CHARLOTTETOWN, P.E.I. - Today Jason Driscoll should be blowing out his birthday candles.
Instead, his family, friends and a local business are holding a fundraiser in his memory.
On May 9, 2017, the 21-year-old UPEI engineering student took his own life at his home in Charlottetown.
As a way to honour both Driscoll’s memory and raise awareness around mental health, his family teamed up with Cows Creamery for a special fundraiser.
Jessica MacDonald, director of operations for Cows, said the company was happy to step up and help out the Driscolls, as Jason was a former Cows employee.
“Each store is a little family, so whether they worked there recently or awhile back, they all know each other and it’s just a very difficult thing to go through,” MacDonald said. “We have a lot of young workers, so if we can do anything that prevents this from happening again, then we’re all on board.”
The sales of Cows ice cream products purchased today will go towards the P.E.I. division of the Canadian Mental Health Association (CMHA), as will sales from a special T-shirt Cows designed for mental health.
The shirt’s design reads, "MOO Let’s Talk - Let’s talk until the cows come home" with "In loving memory of Jason Driscoll" on the back.
There will also be a satellite Cows stand set up in the student union building at UPEI today from 12:30-2:30 p.m., where students can enjoy an ice cream while supporting a good cause.
Driscoll’s father, Joe, said the past year has been tough.
“It’s been a struggle. Myself, my wife and my daughter are left in the house without Jason,” he said. “It’s been rough, but we have good support behind us - lots of friends, lots of family, lots of work relations - without that we wouldn’t probably be even able to do this event. That’s what keeps us going is that kind of support.”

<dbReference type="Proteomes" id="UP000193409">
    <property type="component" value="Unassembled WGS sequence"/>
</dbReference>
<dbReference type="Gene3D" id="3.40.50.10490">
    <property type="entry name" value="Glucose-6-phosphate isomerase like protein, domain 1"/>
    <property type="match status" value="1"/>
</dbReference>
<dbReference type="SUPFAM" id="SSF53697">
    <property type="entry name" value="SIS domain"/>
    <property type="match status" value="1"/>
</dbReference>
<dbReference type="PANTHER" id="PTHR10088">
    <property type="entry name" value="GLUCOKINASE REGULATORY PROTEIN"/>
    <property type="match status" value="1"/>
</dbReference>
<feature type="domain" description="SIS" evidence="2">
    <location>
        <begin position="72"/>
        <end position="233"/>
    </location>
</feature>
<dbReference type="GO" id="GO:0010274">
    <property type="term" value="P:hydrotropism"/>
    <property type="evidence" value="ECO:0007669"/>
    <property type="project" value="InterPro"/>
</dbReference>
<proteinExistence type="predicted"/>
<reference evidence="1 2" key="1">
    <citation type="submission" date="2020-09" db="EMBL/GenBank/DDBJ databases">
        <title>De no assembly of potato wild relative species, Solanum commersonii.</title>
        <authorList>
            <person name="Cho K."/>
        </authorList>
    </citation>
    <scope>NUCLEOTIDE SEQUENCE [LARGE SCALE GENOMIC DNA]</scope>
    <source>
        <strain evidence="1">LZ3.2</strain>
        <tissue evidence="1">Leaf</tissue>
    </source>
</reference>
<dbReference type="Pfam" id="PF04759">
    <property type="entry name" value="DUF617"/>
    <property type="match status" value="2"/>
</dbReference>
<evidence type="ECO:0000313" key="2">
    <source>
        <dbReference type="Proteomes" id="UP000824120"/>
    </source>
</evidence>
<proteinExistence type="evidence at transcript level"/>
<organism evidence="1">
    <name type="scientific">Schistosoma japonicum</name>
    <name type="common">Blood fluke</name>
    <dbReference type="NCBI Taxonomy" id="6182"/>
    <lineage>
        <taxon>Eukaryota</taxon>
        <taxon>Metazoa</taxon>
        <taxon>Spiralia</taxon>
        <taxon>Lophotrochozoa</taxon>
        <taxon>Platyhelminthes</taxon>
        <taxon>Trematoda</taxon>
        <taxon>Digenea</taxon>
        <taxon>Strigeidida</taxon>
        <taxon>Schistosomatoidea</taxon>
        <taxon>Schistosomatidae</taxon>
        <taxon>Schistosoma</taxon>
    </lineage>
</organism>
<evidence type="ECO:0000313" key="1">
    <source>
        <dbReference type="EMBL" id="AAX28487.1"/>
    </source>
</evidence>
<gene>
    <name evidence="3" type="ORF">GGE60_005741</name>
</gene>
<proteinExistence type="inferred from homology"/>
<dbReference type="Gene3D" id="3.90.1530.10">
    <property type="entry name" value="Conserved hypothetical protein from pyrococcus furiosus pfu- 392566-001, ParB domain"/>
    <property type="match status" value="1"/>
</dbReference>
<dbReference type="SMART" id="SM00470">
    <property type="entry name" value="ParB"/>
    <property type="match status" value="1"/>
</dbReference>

Below is the video posted by Cows featuring the the Driscolls talking about their son (story continues below video)
The community coming together and Cows coming on board has been wonderful, he said.
“I think it just shows that people do have a real desire to make a change in mental health,” he said, adding it’s important to ensure the CMHA on P.E.I. is well-funded and equipped with the tools they need to prevent suicide from happening.
“If it’s going to help just one person then it’s well worth doing it.”
Driscoll said his son was the life of the party and was often found consoling others and helping them when they were having a rough time, and said he would have appreciated the fundraiser.
“I think first of all he’d say, ‘don’t be making such a fuss about me’, but he would be proud,” he said. “Jason would be the first guy that would be doing this for someone else, so that’s why we’re doing it.”
There was no indication his son was in pain, Driscoll said.
“He was just the picture of happiness. It’s unbelievable that someone who had that outward personality could be suffering so much inside,” he said. “How can you possibly get in front of something like that and prevent it from happening when there’s no indications? That’s why the stigma has to stop.”
Just the facts:
- What: MOO Let’s Talk fundraiser and general awareness campaign. Proceeds from ice cream and limited T-shirt sales will be donated to the Canadian Mental Health Association, P.E.I. division.
- When and where: Cows Creamery, 397 Capital Drive from 10 a.m. to 7 p.m.; Cows Charlottetown store, 150 Queen Street from 10 a.m. to 7 p.m.; W.A. Murphy Student Centre, UPEI campus from 12:30-2:30 p.m.